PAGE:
Friday, June 22, 2007

Walmart Caves to Fundamentalists

I don't have much time to provide detailed analysis of this, but this Forbes article is pretty clear:
NEW YORK (FORTUNE) -- Wal-Mart, the world's largest retailer, has decided to curb its support of gay, lesbian, bisexual and transgender (GLBT) organizations after conservative Christian groups threatened a boycott, and after some of its own employees expressed disapproval.

The move comes a year after Wal-Mart (Charts, Fortune 500) had put on a gay-friendly smile. The company joined the National Gay and Lesbian Chamber of Commerce. It sponsored the annual convention of Out & Equal, a group that promotes gay rights in the workplace, and sold gay-themed jewelry in stores.

"We are not currently planning corporate-level contributions to GLBT groups," said Mona Williams, the company's senior vice president of corporate communications. Individual stores can still donate to gay groups.

Of course the HRC rolls over submissively:

Interestingly, gay-rights groups were more understanding. Selisse Berry, the executive director of Out & Equal, said: "Wal-Mart continues to engage on the issue of worker equality, and we will support them in that...This is a marathon, not a sprint, and so long as Wal-Mart keeps its doors open, we hope to give them encouragement." Wal-Mart had donated $60,000 to Out & Equal.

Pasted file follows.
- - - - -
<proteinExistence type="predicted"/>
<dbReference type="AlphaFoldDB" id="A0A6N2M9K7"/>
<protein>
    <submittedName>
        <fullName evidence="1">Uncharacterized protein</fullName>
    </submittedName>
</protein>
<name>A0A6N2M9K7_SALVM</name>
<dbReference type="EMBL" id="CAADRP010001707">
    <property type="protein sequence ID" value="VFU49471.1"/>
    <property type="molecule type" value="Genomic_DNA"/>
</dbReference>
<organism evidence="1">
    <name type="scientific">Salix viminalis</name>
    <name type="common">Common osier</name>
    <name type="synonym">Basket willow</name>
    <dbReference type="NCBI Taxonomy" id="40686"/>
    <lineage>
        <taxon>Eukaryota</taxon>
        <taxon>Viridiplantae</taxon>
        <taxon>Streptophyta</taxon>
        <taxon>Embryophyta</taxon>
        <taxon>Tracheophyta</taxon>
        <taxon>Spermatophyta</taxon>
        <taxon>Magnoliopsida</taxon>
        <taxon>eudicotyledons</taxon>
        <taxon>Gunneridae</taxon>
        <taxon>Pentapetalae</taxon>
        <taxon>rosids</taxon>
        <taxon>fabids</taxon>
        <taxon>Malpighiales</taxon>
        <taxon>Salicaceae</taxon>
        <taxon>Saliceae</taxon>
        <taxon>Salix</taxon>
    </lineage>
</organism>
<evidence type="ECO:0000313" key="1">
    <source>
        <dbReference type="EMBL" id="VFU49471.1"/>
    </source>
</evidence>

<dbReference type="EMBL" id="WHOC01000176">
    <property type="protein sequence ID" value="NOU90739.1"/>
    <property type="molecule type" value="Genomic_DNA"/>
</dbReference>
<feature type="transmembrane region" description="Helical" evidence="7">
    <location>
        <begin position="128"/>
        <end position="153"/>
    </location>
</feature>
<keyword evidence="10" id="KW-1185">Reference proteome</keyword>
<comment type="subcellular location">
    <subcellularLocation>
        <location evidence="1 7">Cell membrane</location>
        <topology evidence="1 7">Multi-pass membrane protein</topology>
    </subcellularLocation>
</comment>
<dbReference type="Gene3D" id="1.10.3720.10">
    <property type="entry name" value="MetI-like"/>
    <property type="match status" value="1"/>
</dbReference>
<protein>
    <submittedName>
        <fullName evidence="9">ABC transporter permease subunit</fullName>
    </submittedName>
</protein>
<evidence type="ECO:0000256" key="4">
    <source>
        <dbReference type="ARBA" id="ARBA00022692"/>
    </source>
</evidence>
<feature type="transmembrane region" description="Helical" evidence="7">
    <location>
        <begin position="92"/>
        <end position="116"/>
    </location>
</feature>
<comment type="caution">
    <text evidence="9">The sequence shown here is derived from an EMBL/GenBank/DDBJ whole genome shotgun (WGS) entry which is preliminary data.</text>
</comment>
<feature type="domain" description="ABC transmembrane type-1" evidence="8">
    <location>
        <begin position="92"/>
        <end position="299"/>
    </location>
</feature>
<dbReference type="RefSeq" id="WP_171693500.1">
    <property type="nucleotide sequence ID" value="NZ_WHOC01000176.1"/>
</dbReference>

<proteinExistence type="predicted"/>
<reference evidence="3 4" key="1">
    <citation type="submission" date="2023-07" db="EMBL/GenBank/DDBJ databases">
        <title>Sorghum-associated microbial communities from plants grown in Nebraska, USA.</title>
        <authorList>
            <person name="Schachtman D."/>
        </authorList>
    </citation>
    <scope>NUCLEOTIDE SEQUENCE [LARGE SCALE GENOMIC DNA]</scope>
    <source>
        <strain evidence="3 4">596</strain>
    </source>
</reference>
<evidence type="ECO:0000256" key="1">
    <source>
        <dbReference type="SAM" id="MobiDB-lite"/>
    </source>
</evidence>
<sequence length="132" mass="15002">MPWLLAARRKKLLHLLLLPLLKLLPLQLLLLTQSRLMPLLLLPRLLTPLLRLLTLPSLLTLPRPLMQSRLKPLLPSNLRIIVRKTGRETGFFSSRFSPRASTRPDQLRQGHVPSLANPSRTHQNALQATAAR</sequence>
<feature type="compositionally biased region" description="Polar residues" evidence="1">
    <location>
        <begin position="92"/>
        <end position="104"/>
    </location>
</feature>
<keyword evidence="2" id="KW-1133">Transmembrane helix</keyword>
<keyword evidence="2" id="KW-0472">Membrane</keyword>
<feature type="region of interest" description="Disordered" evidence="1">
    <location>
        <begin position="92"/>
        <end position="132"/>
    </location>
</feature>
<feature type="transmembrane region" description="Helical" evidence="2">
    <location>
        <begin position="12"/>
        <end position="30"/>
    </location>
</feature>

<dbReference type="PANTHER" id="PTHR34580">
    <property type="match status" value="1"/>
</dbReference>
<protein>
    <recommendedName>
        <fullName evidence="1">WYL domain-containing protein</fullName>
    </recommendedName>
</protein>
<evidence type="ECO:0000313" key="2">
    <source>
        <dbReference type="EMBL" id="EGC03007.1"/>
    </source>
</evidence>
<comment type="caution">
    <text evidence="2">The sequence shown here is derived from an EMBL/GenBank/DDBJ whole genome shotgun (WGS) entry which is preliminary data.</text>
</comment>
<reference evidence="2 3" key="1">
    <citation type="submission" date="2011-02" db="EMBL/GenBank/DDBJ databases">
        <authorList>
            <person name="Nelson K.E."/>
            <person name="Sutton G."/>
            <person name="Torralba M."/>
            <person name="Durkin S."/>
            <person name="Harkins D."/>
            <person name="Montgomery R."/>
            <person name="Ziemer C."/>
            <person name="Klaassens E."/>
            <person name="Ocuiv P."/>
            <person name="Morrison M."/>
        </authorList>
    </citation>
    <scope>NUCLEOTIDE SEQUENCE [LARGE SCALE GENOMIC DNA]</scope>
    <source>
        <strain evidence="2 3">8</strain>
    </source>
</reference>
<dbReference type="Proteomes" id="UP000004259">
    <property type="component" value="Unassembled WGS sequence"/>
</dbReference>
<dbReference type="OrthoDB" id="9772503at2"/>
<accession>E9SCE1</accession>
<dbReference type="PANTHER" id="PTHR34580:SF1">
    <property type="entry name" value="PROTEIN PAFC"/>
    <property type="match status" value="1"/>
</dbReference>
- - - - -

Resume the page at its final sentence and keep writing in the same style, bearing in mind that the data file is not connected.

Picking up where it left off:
The Human Rights Campaign, America's largest gay-rights group, also says it will continue to work closely with Wal-Mart. "With a company as large as Wal-Mart, it's not going to happen as fast as many of us would like," says Daryl Herrschaft, who oversees the HRC's workplace project.

The last part of the article calls Walmart's move what it is, non-support:

Still, some members of the group had hoped that Wal-Mart would by now have taken a major step towards workplace equality by offering health care benefits to the domestic partners of its GLBT employees. More than half of FORTUNE 500 companies do so.

The lesson here may be that it's hard to find a middle ground when it comes to gay rights in the workplace. A company either believes in workplace equality for all, and is willing to stand up and say so, or it doesn't.

It's pretty clear where Wal-Mart stands.